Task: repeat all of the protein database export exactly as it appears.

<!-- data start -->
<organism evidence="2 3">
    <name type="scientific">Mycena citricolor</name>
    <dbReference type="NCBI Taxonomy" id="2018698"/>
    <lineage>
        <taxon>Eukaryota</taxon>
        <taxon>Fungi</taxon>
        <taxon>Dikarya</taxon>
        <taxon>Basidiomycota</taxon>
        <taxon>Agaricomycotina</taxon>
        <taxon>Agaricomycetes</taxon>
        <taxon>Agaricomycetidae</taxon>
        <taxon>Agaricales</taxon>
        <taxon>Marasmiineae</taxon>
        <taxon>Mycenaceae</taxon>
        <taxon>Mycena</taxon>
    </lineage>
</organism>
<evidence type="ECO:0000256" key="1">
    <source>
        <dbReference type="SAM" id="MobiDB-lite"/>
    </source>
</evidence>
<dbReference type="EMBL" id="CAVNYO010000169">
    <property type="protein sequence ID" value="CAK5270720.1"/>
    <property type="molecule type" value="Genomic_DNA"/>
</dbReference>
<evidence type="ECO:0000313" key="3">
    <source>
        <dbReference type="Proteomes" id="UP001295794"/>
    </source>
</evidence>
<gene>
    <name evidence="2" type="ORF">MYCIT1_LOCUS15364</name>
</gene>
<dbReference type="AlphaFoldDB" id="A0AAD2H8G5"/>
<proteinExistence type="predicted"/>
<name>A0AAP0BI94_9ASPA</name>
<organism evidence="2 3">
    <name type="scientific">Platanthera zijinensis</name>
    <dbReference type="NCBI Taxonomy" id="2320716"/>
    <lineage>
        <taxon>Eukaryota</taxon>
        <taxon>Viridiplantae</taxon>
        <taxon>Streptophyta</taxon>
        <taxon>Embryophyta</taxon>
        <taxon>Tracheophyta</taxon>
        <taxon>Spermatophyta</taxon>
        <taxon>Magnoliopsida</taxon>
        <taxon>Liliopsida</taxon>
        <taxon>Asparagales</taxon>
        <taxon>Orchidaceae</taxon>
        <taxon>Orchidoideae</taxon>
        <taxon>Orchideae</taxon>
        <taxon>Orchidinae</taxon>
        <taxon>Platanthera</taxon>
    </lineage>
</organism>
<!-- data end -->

<organism evidence="2 3">
    <name type="scientific">Mycena citricolor</name>
    <dbReference type="NCBI Taxonomy" id="2018698"/>
    <lineage>
        <taxon>Eukaryota</taxon>
        <taxon>Fungi</taxon>
        <taxon>Dikarya</taxon>
        <taxon>Basidiomycota</taxon>
        <taxon>Agaricomycotina</taxon>
        <taxon>Agaricomycetes</taxon>
        <taxon>Agaricomycetidae</taxon>
        <taxon>Agaricales</taxon>
        <taxon>Marasmiineae</taxon>
        <taxon>Mycenaceae</taxon>
        <taxon>Mycena</taxon>
    </lineage>
</organism>
<evidence type="ECO:0000256" key="1">
    <source>
        <dbReference type="SAM" id="MobiDB-lite"/>
    </source>
</evidence>
<dbReference type="EMBL" id="CAVNYO010000169">
    <property type="protein sequence ID" value="CAK5270720.1"/>
    <property type="molecule type" value="Genomic_DNA"/>
</dbReference>
<evidence type="ECO:0000313" key="3">
    <source>
        <dbReference type="Proteomes" id="UP001295794"/>
    </source>
</evidence>
<gene>
    <name evidence="2" type="ORF">MYCIT1_LOCUS15364</name>
</gene>
<dbReference type="AlphaFoldDB" id="A0AAD2H8G5"/>
<proteinExistence type="predicted"/>
<name>A0AAP0BI94_9ASPA</name>
<organism evidence="2 3">
    <name type="scientific">Platanthera zijinensis</name>
    <dbReference type="NCBI Taxonomy" id="2320716"/>
    <lineage>
        <taxon>Eukaryota</taxon>
        <taxon>Viridiplantae</taxon>
        <taxon>Streptophyta</taxon>
        <taxon>Embryophyta</taxon>
        <taxon>Tracheophyta</taxon>
        <taxon>Spermatophyta</taxon>
        <taxon>Magnoliopsida</taxon>
        <taxon>Liliopsida</taxon>
        <taxon>Asparagales</taxon>
        <taxon>Orchidaceae</taxon>
        <taxon>Orchidoideae</taxon>
        <taxon>Orchideae</taxon>
        <taxon>Orchidinae</taxon>
        <taxon>Platanthera</taxon>
    </lineage>
</organism>